(MENAFN- The Peninsula) AFP
Busan, South Korea: The world premiere of Jang Kun-jae's "Because I Hate Korea" will open Asia's largest film festival Wednesday night as it looks to rally from a year marked by scandal and budget cutbacks.
The South Korean director's tale of a disillusioned young woman who relocates to New Zealand is among 209 official entries from 69 countries set to unspool at the Busan International Film Festival (BIFF), which runs until October 13.
Eighty will be making their world premieres in the southern port city.
Opening night director Jang, who noted he'd attended BIFF far more as an audience member than a filmmaker, told a late afternoon news conference he had sought to address serious questions with his film.
"I believe it's necessary to pay attention to the fact that many young people are finding it difficult to navigate through Korean society. I started questioning whether our society is providing a fair and equitable foundation for young people to pursue their dreams," he told reporters after a preview screening.
Based on the best-selling Chang Kang-myoung novel, "Because I Hate Korea" received support from BIFF's Asia Project Market back in 2016. South Korea has transformed itself into a cultural powerhouse since then thanks to the explosive success of the Oscar-winning "Parasite" and the Netflix series "Squid Game".
"Many people are now showing great interest in Korean content such as K-pop, K-movies, and K-dramas. Living in such an era, they might develop a certain fantasy about South Korea, I think," Nam Dong-chul, the festival's acting interim director, told reporters.
But "I thought it might be good to consider these views from the perspective of people living in Korea and especially the youth in South Korea", he said of the opening night choice. "They might have different thoughts and experiences."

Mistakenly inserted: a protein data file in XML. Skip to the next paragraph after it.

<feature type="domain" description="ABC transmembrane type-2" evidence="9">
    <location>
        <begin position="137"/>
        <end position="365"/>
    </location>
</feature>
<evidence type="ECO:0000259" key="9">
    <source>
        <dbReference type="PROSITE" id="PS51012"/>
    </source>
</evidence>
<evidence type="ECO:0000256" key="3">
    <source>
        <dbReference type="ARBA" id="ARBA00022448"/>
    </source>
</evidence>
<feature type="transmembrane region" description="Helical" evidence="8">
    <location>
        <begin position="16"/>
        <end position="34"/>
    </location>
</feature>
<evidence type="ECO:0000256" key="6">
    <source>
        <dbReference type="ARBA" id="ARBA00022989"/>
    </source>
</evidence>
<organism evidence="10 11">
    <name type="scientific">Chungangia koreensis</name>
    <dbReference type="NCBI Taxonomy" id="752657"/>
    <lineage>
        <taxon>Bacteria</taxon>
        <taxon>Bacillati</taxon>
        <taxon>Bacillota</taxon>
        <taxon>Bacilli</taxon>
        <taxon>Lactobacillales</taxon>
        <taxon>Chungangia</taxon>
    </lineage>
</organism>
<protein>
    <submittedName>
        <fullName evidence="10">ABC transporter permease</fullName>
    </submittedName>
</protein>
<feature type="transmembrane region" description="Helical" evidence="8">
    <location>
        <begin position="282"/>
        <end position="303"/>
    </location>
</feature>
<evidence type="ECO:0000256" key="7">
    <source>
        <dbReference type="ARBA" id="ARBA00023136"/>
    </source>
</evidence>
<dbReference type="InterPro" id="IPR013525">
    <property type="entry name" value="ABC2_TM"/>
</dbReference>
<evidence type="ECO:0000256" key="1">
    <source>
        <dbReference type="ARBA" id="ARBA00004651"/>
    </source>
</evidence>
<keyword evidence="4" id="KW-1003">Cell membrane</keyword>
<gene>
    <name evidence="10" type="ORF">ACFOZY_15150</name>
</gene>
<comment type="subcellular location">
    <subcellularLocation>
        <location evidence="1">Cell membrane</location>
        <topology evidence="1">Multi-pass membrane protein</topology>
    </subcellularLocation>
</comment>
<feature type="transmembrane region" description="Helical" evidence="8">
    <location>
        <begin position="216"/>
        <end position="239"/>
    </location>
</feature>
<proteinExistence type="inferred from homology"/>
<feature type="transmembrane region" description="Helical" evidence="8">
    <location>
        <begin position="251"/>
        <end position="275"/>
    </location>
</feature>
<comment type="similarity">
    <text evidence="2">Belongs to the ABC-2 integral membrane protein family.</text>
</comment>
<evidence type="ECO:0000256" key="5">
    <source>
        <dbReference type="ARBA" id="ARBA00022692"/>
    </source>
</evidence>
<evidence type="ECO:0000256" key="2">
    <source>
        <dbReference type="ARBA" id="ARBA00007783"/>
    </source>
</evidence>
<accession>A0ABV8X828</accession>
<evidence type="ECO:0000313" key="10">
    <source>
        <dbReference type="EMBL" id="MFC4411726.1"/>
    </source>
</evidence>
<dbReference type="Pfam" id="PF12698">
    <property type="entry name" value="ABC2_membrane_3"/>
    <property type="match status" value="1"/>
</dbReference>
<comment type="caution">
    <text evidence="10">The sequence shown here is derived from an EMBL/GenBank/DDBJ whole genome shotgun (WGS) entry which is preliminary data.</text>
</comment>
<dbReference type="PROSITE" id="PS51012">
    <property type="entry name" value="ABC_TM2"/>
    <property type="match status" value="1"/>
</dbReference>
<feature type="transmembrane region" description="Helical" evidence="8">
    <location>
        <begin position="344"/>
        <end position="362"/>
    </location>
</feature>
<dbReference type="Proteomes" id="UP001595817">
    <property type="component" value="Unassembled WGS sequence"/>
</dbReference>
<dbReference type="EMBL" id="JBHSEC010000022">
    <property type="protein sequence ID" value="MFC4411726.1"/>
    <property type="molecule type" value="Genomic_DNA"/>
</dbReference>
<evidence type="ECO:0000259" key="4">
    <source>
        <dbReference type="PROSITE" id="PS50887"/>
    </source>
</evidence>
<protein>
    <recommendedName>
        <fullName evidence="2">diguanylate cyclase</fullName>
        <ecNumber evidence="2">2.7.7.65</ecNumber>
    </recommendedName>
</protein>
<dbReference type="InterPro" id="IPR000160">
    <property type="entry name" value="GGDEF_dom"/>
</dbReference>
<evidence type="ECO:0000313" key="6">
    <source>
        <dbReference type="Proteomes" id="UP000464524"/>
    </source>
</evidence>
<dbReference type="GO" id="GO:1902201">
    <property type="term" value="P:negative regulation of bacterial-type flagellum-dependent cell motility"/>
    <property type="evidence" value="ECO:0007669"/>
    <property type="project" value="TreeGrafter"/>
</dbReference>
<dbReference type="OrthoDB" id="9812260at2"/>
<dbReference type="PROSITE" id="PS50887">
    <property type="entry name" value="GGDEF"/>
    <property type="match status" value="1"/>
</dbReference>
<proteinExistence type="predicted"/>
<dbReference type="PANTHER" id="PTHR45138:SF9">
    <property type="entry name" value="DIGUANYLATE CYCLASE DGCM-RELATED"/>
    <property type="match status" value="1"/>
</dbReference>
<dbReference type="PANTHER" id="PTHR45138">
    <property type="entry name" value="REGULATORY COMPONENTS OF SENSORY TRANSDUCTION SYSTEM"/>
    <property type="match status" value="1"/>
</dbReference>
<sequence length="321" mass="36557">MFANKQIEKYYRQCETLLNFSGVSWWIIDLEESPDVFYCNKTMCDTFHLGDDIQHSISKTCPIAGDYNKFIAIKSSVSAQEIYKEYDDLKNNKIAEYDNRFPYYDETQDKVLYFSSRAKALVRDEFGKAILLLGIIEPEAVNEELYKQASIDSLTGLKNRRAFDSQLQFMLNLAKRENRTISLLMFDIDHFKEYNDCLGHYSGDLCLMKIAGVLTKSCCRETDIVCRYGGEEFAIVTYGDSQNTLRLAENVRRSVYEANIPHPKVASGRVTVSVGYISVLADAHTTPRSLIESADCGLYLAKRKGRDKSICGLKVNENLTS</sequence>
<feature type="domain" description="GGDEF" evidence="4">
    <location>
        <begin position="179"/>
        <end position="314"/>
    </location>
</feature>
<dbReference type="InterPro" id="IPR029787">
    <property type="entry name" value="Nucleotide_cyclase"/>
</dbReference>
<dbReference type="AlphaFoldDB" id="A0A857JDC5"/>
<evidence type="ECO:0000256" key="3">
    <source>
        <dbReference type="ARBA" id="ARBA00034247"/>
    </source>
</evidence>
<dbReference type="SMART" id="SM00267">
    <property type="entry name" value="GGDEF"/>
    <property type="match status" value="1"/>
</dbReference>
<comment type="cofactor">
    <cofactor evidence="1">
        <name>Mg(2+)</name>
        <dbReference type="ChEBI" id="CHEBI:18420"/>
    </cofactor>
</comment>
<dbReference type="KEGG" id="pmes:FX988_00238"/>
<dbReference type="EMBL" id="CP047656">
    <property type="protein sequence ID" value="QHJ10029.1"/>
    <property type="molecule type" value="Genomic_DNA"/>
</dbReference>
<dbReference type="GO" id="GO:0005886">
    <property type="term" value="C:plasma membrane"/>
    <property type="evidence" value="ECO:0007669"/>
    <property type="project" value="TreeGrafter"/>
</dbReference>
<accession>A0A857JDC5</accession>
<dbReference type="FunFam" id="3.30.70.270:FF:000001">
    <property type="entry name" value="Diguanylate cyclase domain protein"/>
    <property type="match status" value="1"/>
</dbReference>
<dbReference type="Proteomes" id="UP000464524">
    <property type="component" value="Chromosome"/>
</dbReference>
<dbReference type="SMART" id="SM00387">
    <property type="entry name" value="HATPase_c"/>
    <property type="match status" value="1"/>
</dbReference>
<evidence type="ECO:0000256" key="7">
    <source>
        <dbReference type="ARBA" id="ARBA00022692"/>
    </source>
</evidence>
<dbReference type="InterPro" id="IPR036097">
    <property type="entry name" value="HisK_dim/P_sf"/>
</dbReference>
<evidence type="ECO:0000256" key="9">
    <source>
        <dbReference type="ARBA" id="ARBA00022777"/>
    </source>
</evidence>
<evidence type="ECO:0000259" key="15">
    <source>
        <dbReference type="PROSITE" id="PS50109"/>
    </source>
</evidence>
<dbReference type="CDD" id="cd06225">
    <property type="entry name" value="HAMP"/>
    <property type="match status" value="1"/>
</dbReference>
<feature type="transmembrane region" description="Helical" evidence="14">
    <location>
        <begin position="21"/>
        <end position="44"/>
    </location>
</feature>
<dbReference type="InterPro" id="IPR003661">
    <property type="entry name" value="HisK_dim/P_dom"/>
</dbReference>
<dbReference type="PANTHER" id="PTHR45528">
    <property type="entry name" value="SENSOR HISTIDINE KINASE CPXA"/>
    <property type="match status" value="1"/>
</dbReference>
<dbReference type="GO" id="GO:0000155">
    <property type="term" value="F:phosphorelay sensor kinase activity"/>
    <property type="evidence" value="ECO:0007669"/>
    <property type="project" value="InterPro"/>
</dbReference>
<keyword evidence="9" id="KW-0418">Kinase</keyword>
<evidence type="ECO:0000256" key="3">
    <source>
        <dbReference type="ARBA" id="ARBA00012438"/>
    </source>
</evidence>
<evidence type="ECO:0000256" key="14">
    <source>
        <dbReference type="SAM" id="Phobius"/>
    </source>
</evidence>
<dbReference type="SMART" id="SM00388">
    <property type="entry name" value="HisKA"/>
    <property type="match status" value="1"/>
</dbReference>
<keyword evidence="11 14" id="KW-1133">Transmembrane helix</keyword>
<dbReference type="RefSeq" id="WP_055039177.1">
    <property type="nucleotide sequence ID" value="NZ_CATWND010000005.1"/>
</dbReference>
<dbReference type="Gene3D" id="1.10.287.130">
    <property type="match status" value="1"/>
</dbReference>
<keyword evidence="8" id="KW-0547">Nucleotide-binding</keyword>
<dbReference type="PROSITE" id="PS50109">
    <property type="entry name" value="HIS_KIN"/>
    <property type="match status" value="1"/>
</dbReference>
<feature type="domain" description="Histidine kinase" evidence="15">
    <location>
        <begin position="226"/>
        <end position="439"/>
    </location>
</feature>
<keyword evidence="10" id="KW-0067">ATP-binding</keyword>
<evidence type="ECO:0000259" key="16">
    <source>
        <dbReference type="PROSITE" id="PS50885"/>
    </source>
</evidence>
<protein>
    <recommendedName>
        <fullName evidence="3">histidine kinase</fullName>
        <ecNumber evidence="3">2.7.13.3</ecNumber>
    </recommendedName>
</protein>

Frequent Bong Joon-ho collaborator Go Ah-sung, who delivered a memorable performance as the protagonist of "Because I Hate Korea", was unable to attend the festival due to a back injury.
Despite Go's absence, the festival will still feature serious star power, with acclaimed Hong Kong actor Chow Yun Fat scheduled to receive the Asian Filmmaker of the Year award.
Three of Chow's films -- "A Better Tomorrow" (1986), "Crouching Tiger, Hidden Dragon" (2000) and 2023's "One More Chance" -- will be screened in his honour.
Other highly anticipated screenings include "Dear Jinri", a documentary that features late K-pop star Sulli's last and incomplete project.
Sulli, born Choi Jin-ri, took her own life in 2019 after a long struggle with online bullying. The film includes her final media interview, which has not been disclosed previously.
Korea's filmmaking diaspora will also be showcased with a special series of screenings that includes "Searching" (2018), starring John Cho, and director Celine Song's Sundance favourite "Past Lives".
Netflix's highly anticipated "Yellow Door: 90s Lo-fi Film Club" will also have its world premiere at BIFF.
The documentary spotlights South Korea's renowned cinephile generation of the 1990s, acclaimed "Parasite" director Bong among them.
"The Movie Emperor", director Ning Hao's satirical take on the Chinese film industry starring Hong Kong actor Andy Lau, is set to close the festival.
Ning's comedy "deftly captures the fine line between the film industries in Hong Kong and mainland China", as well as the "delicate relationship between Western film festivals and Asian filmmakers", according to the programme notes.
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